Figure 2A illustrates the deviant-minus-standard differences at the three measurements for Music and Control groups (see Supplementary Figure S1 for the responses to the deviants and standards). Figure 2B illustrates the age-related change in the response amplitudes for the four change types for which a significant group differences were obtained (see below). At age 2, both groups showed positive mismatch responses. For all changes types the responses shifted towards negative polarity with age but this shift was mainly evident only in the Music group. Specifically, the children in the Music group showed more rapid development of the neural discrimination of the changes in melody, rhythm, timbre and tuning than the children in the Control group. The results of the statistical analyses are described in more detail in the text below.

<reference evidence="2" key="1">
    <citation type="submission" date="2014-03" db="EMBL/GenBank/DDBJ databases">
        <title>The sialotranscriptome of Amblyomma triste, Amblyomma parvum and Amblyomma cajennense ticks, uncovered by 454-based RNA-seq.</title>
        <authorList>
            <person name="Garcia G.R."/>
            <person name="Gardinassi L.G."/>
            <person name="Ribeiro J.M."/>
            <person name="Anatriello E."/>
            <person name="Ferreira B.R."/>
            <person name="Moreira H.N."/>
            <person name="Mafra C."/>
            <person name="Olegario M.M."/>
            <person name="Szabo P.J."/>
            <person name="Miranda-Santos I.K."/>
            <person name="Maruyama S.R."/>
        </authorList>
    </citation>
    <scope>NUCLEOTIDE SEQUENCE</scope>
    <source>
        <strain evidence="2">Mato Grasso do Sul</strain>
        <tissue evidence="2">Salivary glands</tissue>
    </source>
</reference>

Figure 2

(A) Grand average difference signals at ages 2–3, 4–5 and 6–7 separately for the Music and Control groups. The shaded areas indicate the time windows used for calculating the response mean amplitudes. (B) Scatterplots illustrating the change in MMR amplitude with age in the conditions with significant group effects.

Melody modulation

The response to the Melody modulation was significantly larger at age 6 years in the Music group than in the Control group (Main effect of Group: F(1,80) = 4.48, p < 0.05) but not at age 2 years (t(31) = 1.29, p = 0.21). The response shifted towards negative polarity with age more rapidly in the Music group than in the Control group (Age × Group interaction: F(1,80) = 5.10, p < 0.05). There was a significant change in response amplitude with age in the Music groups (slope: −0.93, p < 0.05) but not in the Control group (slope: 0.35, p = 0.39).

Timbre deviant